‘Home Sick’ was created during lockdown and depicts our need to interact with other human beings; that we are built for community.
Responding to the times we are living through, ‘a fuller acquaintance with the archipelago’, born in 2019, is a growing installation which invites the viewer to navigate a co-created Lilliputian world. As observation gives way to imagination, it is possible to mentally inhabit the fossilized and fragile cast sculptures as a series of islands surrounded by sea.
All islands are separated from each other, but some stand alone, while others are in pairs or groups. The now evident architecture and topology of the mostly bleached islands may suggest abandonment associated with a dystopian world.
In lockdown, new aspects of the archipelago arose, in line with my fluctuating emotions. I intuitively gravitated to painting, because I was yearning for colour and fluidity, and began making portraits of the individual islands. It was only after making some that I realised I had isolated them from the group and given them a private imaginary space.
ongoing series of island like sculptures with dimensions ranging between (16w x 16d x 6h cm) and (30w x 30d x 16h cm)
plaster, sand, pigment
series of island portrait paintings with dimensions approx 30h x 50w cm
gold ink and watercolour on monotype print
The Art Doctors playfully break down barriers to participation in contemporary art, and explore the positive role of creativity in all our lives.
We usually gather near art galleries and at other events, wearing our paint splattered coats and stethoscopes, and with prescription pads at the ready. We’ll either prescribe some art for you to go and look at or maybe an everyday creative activity for you to try at home.
We love thinking about art and creativity as a starting point for conversations and we firmly believe that every response is valid and important, whether you see yourself as an expert or not. We also believe in the power of FUN.
During the COVID-19 lockdown we missed being able to see each other and make things together. We felt the effects of separation and isolation on our own mental health and wellbeing, so we got together online once a week to be creative and hopefully feel a bit better.
The result is a collection of 15 Lockdown Special films. They’re a mixture of silliness in the face of a crisis, creative activities you can try out at home, and sometimes we even attempt to make art. And there’s lots of fun… always fun.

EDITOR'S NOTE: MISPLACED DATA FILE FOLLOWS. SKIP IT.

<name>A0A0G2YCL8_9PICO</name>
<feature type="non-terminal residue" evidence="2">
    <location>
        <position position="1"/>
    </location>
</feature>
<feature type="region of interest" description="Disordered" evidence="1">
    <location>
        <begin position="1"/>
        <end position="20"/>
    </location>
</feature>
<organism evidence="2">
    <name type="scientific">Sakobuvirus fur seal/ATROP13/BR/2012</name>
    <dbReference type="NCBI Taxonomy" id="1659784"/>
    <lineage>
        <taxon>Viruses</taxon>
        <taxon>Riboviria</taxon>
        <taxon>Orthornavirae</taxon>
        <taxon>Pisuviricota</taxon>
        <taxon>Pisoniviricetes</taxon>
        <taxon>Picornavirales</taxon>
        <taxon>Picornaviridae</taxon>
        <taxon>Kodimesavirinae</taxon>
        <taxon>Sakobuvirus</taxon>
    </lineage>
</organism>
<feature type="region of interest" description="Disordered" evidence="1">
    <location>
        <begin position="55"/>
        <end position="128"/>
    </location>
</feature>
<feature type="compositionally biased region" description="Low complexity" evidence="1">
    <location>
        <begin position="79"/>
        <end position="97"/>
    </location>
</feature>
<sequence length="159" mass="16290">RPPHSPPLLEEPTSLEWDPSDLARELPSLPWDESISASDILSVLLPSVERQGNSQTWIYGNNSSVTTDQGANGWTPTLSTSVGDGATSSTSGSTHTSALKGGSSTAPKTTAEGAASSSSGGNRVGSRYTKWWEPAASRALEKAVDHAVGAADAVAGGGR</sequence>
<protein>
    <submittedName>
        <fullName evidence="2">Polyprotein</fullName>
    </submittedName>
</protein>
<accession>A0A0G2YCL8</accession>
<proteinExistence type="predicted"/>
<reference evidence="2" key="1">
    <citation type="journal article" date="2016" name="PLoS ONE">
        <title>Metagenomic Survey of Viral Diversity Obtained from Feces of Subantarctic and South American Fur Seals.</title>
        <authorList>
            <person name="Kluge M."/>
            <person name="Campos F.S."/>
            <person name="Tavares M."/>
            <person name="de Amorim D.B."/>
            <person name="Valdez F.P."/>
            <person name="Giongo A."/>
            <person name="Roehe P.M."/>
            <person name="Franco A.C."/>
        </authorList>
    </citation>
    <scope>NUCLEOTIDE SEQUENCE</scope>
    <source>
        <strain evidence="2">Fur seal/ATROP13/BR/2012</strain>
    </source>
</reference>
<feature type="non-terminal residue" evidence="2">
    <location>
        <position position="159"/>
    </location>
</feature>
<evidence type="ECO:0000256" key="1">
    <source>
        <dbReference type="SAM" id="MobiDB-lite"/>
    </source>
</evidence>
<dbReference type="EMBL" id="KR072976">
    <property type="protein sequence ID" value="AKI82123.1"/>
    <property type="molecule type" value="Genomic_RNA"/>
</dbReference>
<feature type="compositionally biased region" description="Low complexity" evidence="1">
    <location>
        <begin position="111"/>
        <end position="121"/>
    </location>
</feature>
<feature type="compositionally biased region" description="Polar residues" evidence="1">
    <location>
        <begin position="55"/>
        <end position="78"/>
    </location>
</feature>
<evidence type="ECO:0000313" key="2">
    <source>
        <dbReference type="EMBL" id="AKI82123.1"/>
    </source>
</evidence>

And you can watch them on this handy YouTube Playlist. The Art Doctors are Leeds-based artists Alison McIntyre and Liz Stirling, with regular special guest appearances from consultants, specialists and junior doctors. You can find out more about them here https://hatchprojects.org.uk/project/art-doctors/
Sarah, on a Regular Basis
Rhaid i’r dryw gael ei lyw.
A warm cake made with fruit and syrup
nestles under my jacket.
Hide under a hood of rhododendron for a moment.
It drips. The lane.
‘There is rain in my pockets.’
‘You need to put it in a poem, instead.’
Thick slices with butter, mugs of tea.
Her cracked hands.
Her in the house, me outdoors.
This time last year, a farmer neighbour
in her hallway, after her husband cleared off—
Do you need a kiss, Sarah?
His wife, in her last trimester.
Two hen’s eggs laid blue-green
fitting side by side
in her palm.
Her real lover, another; younger, farmer
knows nothing of this.
The forestry after intense sun
immobilised, caught in trees
another country ticks underfoot.
limestone, slate, heat-radiant—
fy milltir sgwâr
She walks my stone steps.
Jam-jar of Sweet William,
glass bottle for well water,
ceramic plate which held pie. Cloth mask.
‘We may never re-open our houses.’
This time last year, we Mary’d the lamb
delighting the holiday children.
Persisting, she feeds another fledgling jackdaw.
In time, woods and lane
fill with nurse birds
who answer to the sound of her voice—
‘Will he want that kiss now, Sarah?’
penyblwydd hapus happy birthday
fy milltir sgwâr home turf (literally— ‘my square mile’)
Rhaid i’r dryw gael ei lyw: (proverb) A wren must have its tail.
Suzanne Iuppa is a poet, community worker and conservationist living in the Dyfi Valley, mid Wales.
Her poems can be found in literary magazines including The Lampeter Review, Ink, Sweat and Tears, Zoomorphic, Slipstream, The Lake and many others. She enjoys watching foxes, badgers and pine martens visiting her garden at this time of year, and writes her first full poetry collection with a very loud goshawk for company.
Facebook: Refuge / poetry by Suzanne Iuppa
Jan Grotenbreg is a widely admired Dutch painter of skies, moonshapes and animals, most recently birds and clouds. With well over 60 exhibitions and sales throughout Europe and America, he lives and works in Amsterdam. His work can be found at http://www.jangrotenbreg.nl. Robert Roth is the author of Book of Pieces and Health Proxy. He is also co-creator of And Then magazine. He is based in New York. The music for “Bird in a storm” was written by Hendrik van Oordt. He lives in Amsterdam. Lotte van den Dikkenberg-Methorst is a recital pianist and accompanist based in Zeist. When not playing the piano she runs her own Scandinavian clothing store (https://deklopmode.nl).
All by myself
That’s been me
Many years of thoughts kept to myself
Freedom at last
As soon as began to fly like a bird
My wings were cropped
Stay at home
Thoughts gathering in my head
I want to be happy
Now I’m full of woe
Hanging my head down
Sleeping too much
Unable to sleep
Moved by people’s kindness and gratitude
But nothing can help
This will not go away
That is what I cling to